The Kotel Stones' smoothed exterior gave away nothing beneath their dense and impossibly hard reality. The mid-August sun was incandescent. Herod's stones, like Lerski's mirrors, reflected a blinding silence, capturing faces, framing them into iconographic images of a nation beseeching its God.
I had seen this reel over and over again. Like a silent movie, captured in the choppy cinematic form, saturated not in black and white but in the washed out, oxidized, pale yellows and ochres of the Judean Hills, with a macabre soundtrack of schlock-rock, yeshivish hymns for the newly penitent and the spiritually arrogant blaring into the militarized echo-chamber of the Western Wall Plaza, its form felt old. Tired. Like an idea that had run its course and was imprisoned by words that now do more harm than good: Messiah. Temple.
My hands held fast to the stones. I spoke to God. I said, "I love you but not like this."
So we broke up.
Like a couple going through their belongings after a life together, I gave him back the Messiah. And the Third Temple. And Politicized Rabbis on the government dole telling Jewish men and women how to pray, where to pray and when to pray. I kindly requested that I wouldn't be needing the Torah scroll, given to the Entire Community of Israel at Mount Sinai, that was locked away for the Rabbis to share among whom they pleased. "We wrote one in Brooklyn," I said. "A woman did it. What do you think of that?" I neatly stacked those belongings in a box marked, "This doesn't work. I'm trying something else" and turned them in to Customer Service.
I didn't request a receipt. "That won't be necessary," I said. And I turned to go home.
I felt afraid right after it happened, briefly, like maybe I'd be struck down. But with my head held high I turned to walk back the neighborhood. Past Jews and tourists; Christians and Muslims; birds, cats, dogs and a steady breeze, slowly bringing on evening, where the sun would lay down and rest.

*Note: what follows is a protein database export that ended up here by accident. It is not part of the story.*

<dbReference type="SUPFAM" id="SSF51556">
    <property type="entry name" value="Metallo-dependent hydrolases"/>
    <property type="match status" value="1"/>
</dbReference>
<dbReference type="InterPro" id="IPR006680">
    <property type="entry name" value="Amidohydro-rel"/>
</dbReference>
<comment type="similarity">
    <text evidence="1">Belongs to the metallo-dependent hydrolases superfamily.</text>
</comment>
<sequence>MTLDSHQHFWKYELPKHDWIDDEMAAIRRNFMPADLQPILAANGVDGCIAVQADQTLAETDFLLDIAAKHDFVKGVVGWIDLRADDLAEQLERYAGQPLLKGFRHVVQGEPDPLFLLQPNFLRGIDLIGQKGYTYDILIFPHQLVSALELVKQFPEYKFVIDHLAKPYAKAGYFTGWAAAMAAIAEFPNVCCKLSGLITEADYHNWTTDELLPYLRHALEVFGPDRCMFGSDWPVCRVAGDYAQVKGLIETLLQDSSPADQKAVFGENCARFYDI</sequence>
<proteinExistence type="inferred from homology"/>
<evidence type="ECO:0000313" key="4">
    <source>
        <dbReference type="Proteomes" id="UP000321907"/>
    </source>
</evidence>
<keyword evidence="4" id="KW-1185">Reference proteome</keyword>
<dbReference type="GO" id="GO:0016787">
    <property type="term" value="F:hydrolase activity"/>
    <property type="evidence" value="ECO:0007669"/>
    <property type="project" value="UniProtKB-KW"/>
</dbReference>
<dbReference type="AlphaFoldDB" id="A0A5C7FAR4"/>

I ate at my favorite restaurant. I drank a cold beer. And as I drifted off to sleep that night I said one prayer: "Hear O Israel. The Eternal is God. The Eternal is One."
It was enough to think about.
And when I woke up the next morning, I realized I was still alive. And that was enough to think about, too.
Why am I alive? What keeps a man alive?
These days I wrap my Tefilin extra tight. I bind those words on my body. And I don't pray for anything except the privilege to think about what it all means. Identity. History. Land. Language. People. Nation. Legend. Law. Morality. Even Self--but I'll admit it is way down the list.
God is in there, I suppose. But not his supposed Messiah. And certainly not his Temple with that horrific smell of the burned up blood and guts of those unfortunate beasts whose very lives are the pathetic sublimations of man's avaricious rage for violence.
But Torah. Learning. Bound to flesh. This is the Light that doesn't blind but illuminates. This is the glow of generations. This light bears witness to the idea that we are a part of something greater than the sum of its parts, greater than us and those who came before us.
Whose words demand, in the silence of their apprehension, that it is we who bear the burden of bringing peace, justice and love to the world.